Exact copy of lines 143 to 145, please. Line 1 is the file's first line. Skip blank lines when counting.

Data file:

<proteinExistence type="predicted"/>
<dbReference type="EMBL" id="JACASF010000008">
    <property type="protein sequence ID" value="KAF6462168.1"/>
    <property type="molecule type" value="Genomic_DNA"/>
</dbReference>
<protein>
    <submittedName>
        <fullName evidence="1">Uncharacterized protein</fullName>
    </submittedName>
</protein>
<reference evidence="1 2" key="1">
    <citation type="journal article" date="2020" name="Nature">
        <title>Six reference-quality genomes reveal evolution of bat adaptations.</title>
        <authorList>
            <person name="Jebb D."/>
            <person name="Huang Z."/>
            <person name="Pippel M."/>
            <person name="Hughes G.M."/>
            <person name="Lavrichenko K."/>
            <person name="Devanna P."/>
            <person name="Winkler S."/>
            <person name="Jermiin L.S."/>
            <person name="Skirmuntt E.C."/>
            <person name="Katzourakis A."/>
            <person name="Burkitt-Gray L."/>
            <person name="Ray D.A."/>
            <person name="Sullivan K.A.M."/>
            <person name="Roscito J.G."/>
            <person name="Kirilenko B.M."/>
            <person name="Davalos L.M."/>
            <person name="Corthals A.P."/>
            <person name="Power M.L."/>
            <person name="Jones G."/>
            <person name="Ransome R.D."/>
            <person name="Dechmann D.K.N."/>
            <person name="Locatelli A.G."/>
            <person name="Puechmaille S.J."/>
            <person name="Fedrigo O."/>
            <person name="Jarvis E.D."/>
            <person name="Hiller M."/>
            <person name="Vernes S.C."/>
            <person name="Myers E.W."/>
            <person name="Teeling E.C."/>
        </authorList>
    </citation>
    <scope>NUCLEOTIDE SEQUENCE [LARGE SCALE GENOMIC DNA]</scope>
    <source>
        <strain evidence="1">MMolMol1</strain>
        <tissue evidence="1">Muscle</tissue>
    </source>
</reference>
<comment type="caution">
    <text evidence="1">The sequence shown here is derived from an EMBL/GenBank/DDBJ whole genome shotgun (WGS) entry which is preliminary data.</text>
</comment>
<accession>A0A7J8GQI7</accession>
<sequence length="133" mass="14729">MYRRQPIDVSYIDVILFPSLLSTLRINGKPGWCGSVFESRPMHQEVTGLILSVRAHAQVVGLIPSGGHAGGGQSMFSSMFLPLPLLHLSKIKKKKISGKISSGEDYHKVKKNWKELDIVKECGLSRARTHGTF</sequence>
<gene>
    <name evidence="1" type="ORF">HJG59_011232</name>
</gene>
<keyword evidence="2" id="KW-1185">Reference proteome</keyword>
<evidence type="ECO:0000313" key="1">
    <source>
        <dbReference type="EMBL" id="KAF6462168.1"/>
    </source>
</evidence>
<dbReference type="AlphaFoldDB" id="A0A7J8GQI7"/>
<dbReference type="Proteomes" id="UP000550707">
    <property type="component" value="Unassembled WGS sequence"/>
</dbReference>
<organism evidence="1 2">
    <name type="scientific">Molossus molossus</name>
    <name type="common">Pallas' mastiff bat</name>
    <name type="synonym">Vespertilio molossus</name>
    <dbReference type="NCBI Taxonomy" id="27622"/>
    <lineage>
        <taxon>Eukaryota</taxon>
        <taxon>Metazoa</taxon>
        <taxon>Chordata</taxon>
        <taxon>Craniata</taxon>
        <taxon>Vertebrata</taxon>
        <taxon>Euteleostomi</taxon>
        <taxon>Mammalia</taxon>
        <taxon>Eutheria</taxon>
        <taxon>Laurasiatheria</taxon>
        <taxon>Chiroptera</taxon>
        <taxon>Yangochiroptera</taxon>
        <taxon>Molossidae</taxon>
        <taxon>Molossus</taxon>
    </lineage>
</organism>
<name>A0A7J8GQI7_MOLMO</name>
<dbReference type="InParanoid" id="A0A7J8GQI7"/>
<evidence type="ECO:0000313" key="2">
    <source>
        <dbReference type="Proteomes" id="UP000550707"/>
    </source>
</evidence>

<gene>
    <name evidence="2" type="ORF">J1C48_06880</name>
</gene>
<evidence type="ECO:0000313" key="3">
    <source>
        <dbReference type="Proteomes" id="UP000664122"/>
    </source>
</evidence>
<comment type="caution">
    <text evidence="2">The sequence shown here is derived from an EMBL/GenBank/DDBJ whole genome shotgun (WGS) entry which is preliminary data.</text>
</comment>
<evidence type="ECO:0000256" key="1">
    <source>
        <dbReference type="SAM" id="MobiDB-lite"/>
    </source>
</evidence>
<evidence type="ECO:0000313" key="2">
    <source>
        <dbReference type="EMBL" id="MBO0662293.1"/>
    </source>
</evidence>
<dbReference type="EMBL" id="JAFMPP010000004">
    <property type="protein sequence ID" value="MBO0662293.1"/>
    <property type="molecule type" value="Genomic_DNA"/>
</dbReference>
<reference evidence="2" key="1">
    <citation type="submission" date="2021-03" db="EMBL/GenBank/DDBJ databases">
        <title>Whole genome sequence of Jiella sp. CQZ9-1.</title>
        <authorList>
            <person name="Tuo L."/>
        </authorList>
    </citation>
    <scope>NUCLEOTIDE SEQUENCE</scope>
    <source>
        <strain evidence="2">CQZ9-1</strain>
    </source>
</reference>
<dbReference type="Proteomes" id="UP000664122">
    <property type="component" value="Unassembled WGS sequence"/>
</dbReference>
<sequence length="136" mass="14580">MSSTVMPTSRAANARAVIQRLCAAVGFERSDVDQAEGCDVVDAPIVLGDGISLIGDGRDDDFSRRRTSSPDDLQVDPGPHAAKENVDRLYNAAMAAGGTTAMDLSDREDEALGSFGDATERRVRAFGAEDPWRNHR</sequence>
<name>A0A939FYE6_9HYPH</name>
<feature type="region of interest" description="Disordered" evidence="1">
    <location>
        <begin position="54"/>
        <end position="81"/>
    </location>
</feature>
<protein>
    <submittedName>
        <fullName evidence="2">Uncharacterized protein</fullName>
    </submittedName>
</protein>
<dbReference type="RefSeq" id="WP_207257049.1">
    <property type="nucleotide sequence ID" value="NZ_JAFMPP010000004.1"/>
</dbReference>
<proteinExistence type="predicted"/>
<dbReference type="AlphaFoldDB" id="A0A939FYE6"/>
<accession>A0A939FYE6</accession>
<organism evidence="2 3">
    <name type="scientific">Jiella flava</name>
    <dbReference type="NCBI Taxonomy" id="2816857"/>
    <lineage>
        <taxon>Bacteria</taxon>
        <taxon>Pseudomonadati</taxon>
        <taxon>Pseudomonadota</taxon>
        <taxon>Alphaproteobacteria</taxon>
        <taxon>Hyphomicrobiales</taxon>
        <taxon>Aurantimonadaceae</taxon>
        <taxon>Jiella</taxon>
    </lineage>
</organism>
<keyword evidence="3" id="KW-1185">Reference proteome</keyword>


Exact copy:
        <end position="81"/>
    </location>
</feature>